ICC Cricket World Cup 2011 / News
World Cup 2011
Junaid told to get his head down
Sidharth Monga in Chittagong
March 9, 2011
The last time Junaid Siddique played England at home was more than a year ago, in February 2010. He scored a duck then. Since then, Junaid has played 19 ODIs, and has been dismissed in single figures only twice. Even those two instances have occurred only recently, after an unbroken run of double figures in 14 games. That's a record any No. 3 in the world would trade, but then again this coin has the other side too. Twelve of those promising starts have ended for scores less than 40, which is Junaid's average for the same period is 35.
Of late, though, Junaid seems to have shown a bit of confusion as to what his role in the side is. He has become more free flowing, but that seems to have cost him his wicket too often. And in a side that has shown it needs somebody to put a heavy price on his wicket, someone who puts his head down and faces the heat, Junaid's recent adventures haven't quite helped.
Two days ago, the coach Jamie Siddons identified Junaid as one of the men capable of playing long innings. "Imrul [Kayes] and Imrose [Junaid] are the two players that are expected to do that," Siddons said. "Imrose was playing a lot of shots, I have spoken to him about that. That's not his role in the team."
Junaid still believed that it was important to be positive, but acknowledged he needed to convert the starts more often. "I have been playing a few shots because I think playing positive cricket will count in the end," he said. "I have been playing well getting starts, but have not been able to carry on. I am scoring the first 30-40 runs very confidently, but getting out. My coach has also told me, and everyone is also helping me prepare. I don't want to get out in the next match, and that is what I have been trying at the nets."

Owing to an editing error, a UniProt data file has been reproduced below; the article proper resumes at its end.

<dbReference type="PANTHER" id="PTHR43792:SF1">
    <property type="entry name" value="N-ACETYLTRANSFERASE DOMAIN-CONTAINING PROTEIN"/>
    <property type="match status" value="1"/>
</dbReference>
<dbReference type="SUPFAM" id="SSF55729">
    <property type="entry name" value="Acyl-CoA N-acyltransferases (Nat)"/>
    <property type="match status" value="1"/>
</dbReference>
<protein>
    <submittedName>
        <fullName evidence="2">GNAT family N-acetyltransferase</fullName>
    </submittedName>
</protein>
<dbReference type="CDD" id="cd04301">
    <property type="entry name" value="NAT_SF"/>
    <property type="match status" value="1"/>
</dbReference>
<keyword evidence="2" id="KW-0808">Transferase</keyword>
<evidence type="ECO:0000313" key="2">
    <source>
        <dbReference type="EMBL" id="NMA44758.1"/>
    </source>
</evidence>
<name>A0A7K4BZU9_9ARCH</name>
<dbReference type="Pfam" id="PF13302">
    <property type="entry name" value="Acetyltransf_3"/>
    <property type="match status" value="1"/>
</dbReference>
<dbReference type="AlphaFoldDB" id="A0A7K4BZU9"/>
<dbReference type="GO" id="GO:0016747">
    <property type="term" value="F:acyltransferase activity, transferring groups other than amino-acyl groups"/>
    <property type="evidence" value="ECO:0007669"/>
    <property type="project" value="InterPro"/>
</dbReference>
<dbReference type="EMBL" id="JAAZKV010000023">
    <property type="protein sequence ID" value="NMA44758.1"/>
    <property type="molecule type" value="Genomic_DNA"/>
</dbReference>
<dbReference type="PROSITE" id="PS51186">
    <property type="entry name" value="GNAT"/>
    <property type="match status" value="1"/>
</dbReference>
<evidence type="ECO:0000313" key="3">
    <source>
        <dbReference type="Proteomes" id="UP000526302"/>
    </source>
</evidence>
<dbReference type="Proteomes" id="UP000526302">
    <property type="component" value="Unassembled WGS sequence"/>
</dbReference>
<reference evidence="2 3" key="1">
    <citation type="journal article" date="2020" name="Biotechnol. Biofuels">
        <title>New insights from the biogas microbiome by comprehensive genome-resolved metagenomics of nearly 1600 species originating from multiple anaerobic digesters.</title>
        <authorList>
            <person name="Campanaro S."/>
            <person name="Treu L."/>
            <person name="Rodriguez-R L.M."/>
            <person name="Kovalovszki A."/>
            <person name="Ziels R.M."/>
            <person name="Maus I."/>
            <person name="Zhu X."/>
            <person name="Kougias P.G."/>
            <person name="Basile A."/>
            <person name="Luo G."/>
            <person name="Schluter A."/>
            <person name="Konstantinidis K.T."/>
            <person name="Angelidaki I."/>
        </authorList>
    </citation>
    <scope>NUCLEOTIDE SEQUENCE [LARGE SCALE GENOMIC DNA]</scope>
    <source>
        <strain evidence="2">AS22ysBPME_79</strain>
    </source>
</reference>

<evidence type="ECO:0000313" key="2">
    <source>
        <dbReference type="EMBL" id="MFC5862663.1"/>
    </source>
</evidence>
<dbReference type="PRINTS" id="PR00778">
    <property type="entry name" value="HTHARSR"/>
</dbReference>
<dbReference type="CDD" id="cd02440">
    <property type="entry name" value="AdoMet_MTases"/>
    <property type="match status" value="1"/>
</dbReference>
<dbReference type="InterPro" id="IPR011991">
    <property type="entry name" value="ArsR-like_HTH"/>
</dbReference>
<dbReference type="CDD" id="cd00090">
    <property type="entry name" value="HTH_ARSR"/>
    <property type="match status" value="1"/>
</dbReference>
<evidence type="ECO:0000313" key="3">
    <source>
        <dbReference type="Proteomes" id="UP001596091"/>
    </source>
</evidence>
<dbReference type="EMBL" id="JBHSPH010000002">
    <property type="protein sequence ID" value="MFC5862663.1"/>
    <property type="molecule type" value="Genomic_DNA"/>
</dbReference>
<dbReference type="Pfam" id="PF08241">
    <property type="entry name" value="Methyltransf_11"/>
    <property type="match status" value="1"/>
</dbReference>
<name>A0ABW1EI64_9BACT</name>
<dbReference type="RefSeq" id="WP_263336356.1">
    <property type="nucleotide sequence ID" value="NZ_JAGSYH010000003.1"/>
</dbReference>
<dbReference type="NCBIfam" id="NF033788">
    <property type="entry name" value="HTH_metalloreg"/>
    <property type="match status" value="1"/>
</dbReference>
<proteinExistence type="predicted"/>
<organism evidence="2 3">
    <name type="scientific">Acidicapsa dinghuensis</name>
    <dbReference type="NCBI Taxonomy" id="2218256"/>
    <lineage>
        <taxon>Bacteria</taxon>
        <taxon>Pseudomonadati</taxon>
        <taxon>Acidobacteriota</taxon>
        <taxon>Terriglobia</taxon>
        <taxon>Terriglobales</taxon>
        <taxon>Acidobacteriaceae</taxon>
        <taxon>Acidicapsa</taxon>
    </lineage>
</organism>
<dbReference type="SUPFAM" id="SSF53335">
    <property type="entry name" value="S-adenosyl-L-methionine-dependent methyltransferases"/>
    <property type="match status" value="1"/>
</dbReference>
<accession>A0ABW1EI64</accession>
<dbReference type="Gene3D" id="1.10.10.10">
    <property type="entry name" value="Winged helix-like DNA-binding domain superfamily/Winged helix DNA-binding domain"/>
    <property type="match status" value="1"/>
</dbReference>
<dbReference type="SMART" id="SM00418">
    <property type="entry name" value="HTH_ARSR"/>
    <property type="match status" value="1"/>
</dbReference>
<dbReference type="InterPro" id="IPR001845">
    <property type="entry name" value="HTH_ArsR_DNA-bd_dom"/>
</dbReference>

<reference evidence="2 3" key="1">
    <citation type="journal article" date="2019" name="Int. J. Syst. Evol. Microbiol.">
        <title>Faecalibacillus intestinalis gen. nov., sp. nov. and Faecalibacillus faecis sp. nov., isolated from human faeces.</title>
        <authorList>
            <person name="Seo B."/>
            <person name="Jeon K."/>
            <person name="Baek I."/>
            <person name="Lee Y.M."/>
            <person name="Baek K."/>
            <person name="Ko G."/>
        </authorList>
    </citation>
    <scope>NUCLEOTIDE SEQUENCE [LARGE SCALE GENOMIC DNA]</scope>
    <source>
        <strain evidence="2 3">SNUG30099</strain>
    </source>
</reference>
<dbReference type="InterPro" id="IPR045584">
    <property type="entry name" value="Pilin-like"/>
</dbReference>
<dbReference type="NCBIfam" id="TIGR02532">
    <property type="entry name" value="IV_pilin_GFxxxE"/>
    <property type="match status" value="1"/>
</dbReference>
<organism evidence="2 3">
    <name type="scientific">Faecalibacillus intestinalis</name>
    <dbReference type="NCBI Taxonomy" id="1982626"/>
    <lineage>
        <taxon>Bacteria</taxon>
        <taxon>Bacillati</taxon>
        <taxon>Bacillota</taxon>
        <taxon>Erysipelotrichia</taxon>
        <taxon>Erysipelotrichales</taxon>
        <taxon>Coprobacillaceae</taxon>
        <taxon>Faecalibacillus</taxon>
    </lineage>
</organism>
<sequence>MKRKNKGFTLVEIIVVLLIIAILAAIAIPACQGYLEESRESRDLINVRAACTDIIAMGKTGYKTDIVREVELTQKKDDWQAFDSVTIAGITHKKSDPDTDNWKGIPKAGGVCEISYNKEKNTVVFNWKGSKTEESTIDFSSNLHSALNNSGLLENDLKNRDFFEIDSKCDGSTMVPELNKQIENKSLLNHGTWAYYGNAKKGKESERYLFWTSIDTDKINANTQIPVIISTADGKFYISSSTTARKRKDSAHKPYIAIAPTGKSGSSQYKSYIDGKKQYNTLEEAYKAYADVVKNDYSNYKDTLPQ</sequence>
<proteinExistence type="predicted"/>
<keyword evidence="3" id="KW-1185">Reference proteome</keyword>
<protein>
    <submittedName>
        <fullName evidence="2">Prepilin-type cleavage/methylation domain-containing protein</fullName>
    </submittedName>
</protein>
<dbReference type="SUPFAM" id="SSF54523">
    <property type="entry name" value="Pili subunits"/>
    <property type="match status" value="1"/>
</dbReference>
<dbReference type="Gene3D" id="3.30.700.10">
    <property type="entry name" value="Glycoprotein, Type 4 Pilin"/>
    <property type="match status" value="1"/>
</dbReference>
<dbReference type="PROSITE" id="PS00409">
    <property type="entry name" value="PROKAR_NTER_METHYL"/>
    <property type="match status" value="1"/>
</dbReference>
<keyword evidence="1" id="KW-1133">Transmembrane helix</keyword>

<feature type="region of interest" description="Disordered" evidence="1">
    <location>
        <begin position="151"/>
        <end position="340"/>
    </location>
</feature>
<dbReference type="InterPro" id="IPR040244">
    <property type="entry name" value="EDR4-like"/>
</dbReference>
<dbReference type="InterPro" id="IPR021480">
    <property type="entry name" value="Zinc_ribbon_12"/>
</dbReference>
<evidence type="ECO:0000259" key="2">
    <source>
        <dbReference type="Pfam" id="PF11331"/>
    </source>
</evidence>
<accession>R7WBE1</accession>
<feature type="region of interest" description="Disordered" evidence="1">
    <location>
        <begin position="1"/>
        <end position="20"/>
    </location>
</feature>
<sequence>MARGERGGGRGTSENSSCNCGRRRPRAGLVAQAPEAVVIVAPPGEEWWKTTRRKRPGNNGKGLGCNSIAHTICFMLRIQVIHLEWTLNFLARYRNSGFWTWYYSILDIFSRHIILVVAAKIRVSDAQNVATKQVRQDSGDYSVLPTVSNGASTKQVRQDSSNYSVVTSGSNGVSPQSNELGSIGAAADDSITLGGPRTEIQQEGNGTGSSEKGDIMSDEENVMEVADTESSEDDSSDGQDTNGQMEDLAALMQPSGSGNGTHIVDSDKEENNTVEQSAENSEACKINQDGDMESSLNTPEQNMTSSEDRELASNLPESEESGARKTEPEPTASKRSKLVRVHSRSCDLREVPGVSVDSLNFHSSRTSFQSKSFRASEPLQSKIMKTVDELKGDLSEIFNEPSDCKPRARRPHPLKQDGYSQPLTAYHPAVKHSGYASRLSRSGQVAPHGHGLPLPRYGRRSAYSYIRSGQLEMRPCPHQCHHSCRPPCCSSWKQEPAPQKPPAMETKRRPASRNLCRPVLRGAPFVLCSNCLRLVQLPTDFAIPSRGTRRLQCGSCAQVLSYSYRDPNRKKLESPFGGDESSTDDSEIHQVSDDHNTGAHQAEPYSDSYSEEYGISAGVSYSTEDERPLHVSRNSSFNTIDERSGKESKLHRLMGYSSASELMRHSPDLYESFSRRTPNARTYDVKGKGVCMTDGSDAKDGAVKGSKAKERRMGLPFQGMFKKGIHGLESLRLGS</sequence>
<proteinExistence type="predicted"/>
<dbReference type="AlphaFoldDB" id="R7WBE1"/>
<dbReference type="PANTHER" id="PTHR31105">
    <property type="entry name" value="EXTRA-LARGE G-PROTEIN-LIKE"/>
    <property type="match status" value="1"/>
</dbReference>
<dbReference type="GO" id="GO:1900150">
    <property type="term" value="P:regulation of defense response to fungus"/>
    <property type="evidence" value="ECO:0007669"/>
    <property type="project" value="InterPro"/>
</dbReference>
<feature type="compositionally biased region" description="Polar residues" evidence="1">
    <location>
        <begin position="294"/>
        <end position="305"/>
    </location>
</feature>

His last sentence is important. Bangladesh nets sessions are usually a place where the batsmen don't spend a lot of time defending or fine-tuning defensive shots. Perhaps it is just because this is one-day cricket, perhaps the recent defeat makes it more conspicuous, but the Bangladesh nets sessions seem to feature much more merry hitting than other teams'. Over the last two or three days, though, Junaid and Mushfiqur Rahim have been more focused on playing the correct shots first before the adventurous one.
"Yes, we have not been able to put up big partnerships in any of the three matches so far, and that is the main reason why our batting could not perform," Junaid said. "We have to try that and ensure a big score from our top order. That is the target of our top order. We have always played shots at the nets, and now we are sincerely trying to stay there.
"On a personal level I have been trying for some time now to get a big score, play a long innings. I am going to try and do that against England. If I get a start, I will definitely try and play a big knock on Friday."